Ain’t it the truth. My father worked in the Middle East for a time. Until then, he always took cream in his coffee, but he found problems with this that he had never imagined. When they put ewe’s milk in his coffee, that was fine, and even goat’s milk he could get used to, but then one day he ordered coffee at a place that used camel’s milk. He has taken his coffee black ever since.
I like my coffee like my women -- cold and bitter.
Portal nod appreciated, Scott.
What if we were talking about chocolate instead of coffee? Anybody want to say it's only real with no sugar? (After the Mayans anyway.)
For my favourite "I like my coffee like...", I refer you too the Simping Detective. He likes his coffee like lingerie; blacker than Satan's wings and packed full of sugar.
Also, great comic Scott!
I'll drink my coffee black, with cream or with cream and sugar. I refer to the last one as 'dessert' coffee, the second one as 'good' coffee and the first one as 'awake-juice'.I think the main reason I use milk is that I don't like scolding my mouth for no good reason.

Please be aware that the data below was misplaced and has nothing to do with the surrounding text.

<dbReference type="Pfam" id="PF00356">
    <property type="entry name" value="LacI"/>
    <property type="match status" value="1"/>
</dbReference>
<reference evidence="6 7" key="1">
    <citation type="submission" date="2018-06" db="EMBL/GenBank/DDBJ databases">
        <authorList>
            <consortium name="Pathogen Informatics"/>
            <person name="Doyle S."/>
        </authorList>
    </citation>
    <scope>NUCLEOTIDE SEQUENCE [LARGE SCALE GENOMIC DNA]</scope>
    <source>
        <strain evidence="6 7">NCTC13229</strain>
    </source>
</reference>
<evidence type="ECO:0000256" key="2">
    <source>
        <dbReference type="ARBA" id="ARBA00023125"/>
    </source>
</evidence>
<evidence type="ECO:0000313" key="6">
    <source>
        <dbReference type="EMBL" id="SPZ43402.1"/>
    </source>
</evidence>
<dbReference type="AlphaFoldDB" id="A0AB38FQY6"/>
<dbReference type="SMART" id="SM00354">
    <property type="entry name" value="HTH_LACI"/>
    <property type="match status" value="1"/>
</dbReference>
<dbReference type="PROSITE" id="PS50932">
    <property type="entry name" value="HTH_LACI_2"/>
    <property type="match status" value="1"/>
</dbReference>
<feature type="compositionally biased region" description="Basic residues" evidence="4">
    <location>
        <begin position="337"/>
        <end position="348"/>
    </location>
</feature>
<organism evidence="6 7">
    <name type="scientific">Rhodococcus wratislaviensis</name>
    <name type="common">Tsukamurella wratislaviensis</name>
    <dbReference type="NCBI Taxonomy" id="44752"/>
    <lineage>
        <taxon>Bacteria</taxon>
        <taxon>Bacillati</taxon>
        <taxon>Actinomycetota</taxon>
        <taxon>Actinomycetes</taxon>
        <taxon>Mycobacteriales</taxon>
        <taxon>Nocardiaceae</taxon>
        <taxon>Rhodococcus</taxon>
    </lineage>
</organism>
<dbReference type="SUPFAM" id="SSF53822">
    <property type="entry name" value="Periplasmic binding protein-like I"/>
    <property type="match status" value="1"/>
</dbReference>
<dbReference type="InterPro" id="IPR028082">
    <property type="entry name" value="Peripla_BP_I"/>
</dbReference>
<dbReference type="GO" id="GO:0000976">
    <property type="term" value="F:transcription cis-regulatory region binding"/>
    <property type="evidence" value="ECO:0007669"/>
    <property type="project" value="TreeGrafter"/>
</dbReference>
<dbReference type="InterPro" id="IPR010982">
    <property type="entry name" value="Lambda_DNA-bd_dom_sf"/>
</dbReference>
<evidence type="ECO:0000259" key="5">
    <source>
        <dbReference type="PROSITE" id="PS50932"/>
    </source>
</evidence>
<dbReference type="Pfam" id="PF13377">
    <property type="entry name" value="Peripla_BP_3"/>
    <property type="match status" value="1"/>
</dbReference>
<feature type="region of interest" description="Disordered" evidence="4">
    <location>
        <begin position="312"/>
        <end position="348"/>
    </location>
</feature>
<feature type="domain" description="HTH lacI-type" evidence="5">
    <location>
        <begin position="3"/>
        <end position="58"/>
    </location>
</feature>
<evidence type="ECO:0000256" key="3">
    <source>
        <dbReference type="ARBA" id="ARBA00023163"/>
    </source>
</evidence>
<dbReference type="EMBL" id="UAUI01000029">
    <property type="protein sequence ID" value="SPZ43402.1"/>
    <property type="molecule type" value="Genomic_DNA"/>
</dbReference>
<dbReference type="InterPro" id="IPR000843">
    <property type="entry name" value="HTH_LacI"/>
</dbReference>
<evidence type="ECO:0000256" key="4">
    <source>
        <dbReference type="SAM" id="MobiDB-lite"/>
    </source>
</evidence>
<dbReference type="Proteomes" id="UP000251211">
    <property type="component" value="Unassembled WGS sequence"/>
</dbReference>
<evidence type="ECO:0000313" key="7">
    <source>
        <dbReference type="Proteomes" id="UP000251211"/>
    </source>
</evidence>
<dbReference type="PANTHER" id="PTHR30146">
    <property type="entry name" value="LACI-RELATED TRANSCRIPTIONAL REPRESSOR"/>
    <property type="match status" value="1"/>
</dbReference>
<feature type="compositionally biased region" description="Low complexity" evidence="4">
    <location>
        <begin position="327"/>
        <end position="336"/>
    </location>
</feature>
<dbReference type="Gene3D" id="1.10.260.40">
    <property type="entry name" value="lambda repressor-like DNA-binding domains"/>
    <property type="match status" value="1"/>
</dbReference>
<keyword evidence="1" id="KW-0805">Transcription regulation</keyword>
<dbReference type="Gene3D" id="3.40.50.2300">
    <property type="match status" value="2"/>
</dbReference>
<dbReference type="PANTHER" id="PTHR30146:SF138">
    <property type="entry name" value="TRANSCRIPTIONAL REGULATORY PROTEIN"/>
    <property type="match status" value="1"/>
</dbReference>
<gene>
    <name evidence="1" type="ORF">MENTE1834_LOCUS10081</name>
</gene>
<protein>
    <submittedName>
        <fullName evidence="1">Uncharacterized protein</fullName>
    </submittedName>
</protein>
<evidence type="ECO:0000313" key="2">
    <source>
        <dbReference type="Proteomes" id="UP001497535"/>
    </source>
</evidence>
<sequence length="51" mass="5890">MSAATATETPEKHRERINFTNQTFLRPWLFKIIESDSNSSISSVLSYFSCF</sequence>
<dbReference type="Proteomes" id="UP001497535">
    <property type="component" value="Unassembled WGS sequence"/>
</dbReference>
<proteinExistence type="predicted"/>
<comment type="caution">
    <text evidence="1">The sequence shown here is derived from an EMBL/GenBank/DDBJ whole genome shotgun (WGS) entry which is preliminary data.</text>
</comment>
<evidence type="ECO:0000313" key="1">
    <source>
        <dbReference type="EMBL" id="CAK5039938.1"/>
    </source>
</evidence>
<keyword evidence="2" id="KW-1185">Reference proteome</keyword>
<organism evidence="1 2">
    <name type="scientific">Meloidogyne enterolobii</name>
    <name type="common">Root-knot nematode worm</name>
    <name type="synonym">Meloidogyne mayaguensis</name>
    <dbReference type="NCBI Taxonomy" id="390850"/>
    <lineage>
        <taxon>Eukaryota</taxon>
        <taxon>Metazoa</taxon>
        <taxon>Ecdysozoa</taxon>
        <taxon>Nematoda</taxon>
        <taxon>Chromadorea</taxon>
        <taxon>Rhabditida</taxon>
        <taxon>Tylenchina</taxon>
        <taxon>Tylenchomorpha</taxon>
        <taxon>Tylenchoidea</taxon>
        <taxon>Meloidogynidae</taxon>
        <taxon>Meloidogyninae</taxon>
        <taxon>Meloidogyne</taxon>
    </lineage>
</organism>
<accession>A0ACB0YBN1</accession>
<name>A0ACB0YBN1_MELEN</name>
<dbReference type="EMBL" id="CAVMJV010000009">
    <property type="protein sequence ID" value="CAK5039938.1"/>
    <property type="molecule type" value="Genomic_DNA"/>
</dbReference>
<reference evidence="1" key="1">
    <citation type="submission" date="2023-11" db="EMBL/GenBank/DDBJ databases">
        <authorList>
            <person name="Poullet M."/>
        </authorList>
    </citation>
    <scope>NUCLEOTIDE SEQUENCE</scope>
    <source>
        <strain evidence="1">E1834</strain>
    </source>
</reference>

Panel 1 - superb! Sweetened with disapproval - sublime.
Also, love Missy's expression in final panel, and
Ducks' comment "I like my coffee like I like my men... ground up and in the freezer." - I hadn't heard that version before - brilliant!
"Just your disapproval."
I like my coffee like I like my women, picked by migrant workers
Corn syrup!? Really!?
I like my coffee like I like my women: there to wake me up in the morning so I can get through the day.
"I like my sugar with coffe and cream." -- The Beastie Boys & I agree.
Tea. And, milk apparently started to disagree with me, so I take soya "milk", and an artificial sweetener. I tried a 50% decaffeinated variety because I couldn't get to sleep, but then I couldn't stay awake. It's mostly for warmth and caffeine and you could get one of those in a patch. The other, I guess, in a bigger patch, knitted from wool, that you wrap yourself in.
"Comedy equals my colleagues plus time" -classic. I have learned to stay out of the way of coffee drinkers - not the ones with full cups of coffee, because they are content and cheerful. It's the ones with the empty cups, barreling down the hall for that refill that you gotta watch out for.